- Being on many medications, which indicates a person most likely has uncontrolled epilepsy — this diagnosis is given to people who have tried at least two anti-seizure medications but they didn’t work
- Sleeping in the “prone” position, which is another way of saying sleeping on your stomach. This position may worsen the breathing and heart rate issues that may be connected to your SUDEP risk
4. People between the ages of 20 and 40 are particularly at risk.
Between the ages of 20 and 40, Reed said, people may stop coming to the doctor for regular appointments. “If they have a tonic-clonic seizure one or two times a year, they don’t really think it’s a big deal,” Reed said.
As adults who are used to living with epilepsy, they also may not have as much social support as they did as kids, or they may live alone. They may not even realize they are having seizures if they happen during their sleep when no one is around. Remember, having three or more grand mal seizures a year is a risk factor.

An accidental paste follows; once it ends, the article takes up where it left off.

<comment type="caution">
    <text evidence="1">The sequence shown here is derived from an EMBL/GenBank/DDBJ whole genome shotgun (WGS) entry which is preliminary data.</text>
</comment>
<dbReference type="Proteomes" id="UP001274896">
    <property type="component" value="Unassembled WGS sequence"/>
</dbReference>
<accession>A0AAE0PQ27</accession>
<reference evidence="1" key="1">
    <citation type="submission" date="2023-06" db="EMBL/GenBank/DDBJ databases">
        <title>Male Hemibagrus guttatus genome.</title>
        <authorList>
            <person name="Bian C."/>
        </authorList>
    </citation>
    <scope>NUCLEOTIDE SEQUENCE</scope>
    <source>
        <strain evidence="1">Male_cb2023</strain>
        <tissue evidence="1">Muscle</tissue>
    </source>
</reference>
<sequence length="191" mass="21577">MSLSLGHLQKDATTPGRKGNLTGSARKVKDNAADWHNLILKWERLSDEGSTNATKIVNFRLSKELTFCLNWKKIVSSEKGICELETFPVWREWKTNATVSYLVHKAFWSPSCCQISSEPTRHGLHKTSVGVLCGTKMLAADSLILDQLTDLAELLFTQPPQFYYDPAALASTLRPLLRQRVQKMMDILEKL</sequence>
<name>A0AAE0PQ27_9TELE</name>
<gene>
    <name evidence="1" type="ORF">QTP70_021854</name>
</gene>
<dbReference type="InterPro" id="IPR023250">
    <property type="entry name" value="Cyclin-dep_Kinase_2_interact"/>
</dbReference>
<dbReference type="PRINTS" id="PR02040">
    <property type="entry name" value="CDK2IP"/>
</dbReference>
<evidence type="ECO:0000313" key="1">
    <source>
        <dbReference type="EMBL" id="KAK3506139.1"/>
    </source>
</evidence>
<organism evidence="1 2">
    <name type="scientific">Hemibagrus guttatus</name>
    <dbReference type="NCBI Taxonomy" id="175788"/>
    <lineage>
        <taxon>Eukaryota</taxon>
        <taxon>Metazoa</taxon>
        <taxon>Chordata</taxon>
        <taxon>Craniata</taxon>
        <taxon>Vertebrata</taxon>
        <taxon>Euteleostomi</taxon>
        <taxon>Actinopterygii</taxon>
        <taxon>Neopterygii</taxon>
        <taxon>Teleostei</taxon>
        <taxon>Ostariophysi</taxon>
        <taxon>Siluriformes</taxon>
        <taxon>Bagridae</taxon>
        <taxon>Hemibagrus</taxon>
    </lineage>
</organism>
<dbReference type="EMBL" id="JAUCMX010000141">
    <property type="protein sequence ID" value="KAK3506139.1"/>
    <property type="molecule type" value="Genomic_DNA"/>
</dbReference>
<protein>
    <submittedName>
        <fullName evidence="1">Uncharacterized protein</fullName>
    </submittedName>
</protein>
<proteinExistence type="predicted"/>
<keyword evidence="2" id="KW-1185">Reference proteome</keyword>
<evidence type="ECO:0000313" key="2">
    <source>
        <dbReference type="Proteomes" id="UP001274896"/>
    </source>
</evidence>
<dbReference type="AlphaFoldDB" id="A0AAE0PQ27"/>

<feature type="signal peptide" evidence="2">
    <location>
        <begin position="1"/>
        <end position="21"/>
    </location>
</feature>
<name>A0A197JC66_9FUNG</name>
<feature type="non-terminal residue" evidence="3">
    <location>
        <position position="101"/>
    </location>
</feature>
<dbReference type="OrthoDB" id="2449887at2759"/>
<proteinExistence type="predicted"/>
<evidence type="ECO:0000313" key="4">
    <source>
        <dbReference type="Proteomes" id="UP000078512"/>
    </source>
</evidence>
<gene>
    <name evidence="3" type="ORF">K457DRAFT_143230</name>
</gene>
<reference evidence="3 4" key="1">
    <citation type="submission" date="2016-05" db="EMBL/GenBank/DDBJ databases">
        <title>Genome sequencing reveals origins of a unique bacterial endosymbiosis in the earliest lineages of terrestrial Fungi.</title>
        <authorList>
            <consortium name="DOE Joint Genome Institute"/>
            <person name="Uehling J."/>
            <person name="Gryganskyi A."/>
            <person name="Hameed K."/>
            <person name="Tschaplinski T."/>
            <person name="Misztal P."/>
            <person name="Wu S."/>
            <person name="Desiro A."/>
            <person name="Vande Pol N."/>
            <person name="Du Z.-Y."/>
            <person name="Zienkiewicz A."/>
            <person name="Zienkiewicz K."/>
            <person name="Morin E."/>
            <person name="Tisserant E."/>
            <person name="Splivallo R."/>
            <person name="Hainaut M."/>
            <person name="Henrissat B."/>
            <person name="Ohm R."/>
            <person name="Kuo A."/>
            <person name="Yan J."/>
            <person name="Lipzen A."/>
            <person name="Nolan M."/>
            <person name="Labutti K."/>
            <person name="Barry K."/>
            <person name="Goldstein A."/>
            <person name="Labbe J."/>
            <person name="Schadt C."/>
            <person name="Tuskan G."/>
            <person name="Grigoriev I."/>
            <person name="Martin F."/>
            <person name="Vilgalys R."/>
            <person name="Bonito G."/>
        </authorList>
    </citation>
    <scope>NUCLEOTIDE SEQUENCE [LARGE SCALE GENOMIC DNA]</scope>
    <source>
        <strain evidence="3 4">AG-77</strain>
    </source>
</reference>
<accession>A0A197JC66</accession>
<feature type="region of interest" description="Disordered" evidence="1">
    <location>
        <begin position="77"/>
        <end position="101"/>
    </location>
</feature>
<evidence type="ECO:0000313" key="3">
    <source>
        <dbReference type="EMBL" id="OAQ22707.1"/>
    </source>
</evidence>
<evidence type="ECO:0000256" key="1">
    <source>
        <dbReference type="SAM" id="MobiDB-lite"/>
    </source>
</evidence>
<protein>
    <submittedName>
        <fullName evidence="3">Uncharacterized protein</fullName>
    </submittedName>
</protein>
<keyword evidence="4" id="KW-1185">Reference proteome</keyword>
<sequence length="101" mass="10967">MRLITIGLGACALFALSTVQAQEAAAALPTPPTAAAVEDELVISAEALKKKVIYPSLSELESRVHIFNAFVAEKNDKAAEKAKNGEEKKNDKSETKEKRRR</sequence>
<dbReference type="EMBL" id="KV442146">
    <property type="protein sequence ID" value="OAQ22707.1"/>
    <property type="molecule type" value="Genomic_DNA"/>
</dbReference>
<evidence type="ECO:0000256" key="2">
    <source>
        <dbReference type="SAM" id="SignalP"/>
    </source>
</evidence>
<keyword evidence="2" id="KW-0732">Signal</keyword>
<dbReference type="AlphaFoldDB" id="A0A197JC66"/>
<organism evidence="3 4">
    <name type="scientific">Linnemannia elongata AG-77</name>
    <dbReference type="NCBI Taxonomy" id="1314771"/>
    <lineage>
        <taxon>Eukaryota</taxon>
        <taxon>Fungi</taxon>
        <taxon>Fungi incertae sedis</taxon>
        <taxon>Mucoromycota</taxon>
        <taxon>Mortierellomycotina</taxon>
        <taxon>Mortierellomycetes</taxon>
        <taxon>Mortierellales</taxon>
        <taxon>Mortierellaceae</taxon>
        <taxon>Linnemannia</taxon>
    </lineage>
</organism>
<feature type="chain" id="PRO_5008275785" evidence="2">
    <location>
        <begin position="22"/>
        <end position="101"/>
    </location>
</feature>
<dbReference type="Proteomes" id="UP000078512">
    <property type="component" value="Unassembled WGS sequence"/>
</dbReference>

5. There are a few strategies that can help reduce the risk of SUDEP.
The number one way you can reduce the risk of SUDEP is reducing your seizures. Reed recommended getting evaluated at a level 4 epilepsy center — this is a medical center accredited by the National Association of Epilepsy Centers as providing the highest level of treatment. (You can find one here.) You should work with your doctors and keep regular appointments to determine which medication and even surgery options might be right for you so you experience fewer seizures.
Meanwhile, Reed said she gives her patients and families a few other strategies that can help provide some peace of mind, especially at night. These strategies can help make sure you know about all the seizures that are happening so you’re not under the impression you or your child is having fewer seizures than they are. It can also potentially help someone notice if they are not breathing during or after a seizure.
- Encourage your child or loved one to stop sleeping on their stomach
- Place a baby monitor in the bedroom at night so parents or roommates can more easily monitor for seizures
- Have the patient share a room so someone can more easily notice if they are having a seizure or stop breathing
- Make sure someone in the house knows CPR. If you realize your loved one has stopped breathing, you can potentially save their life by administering CPR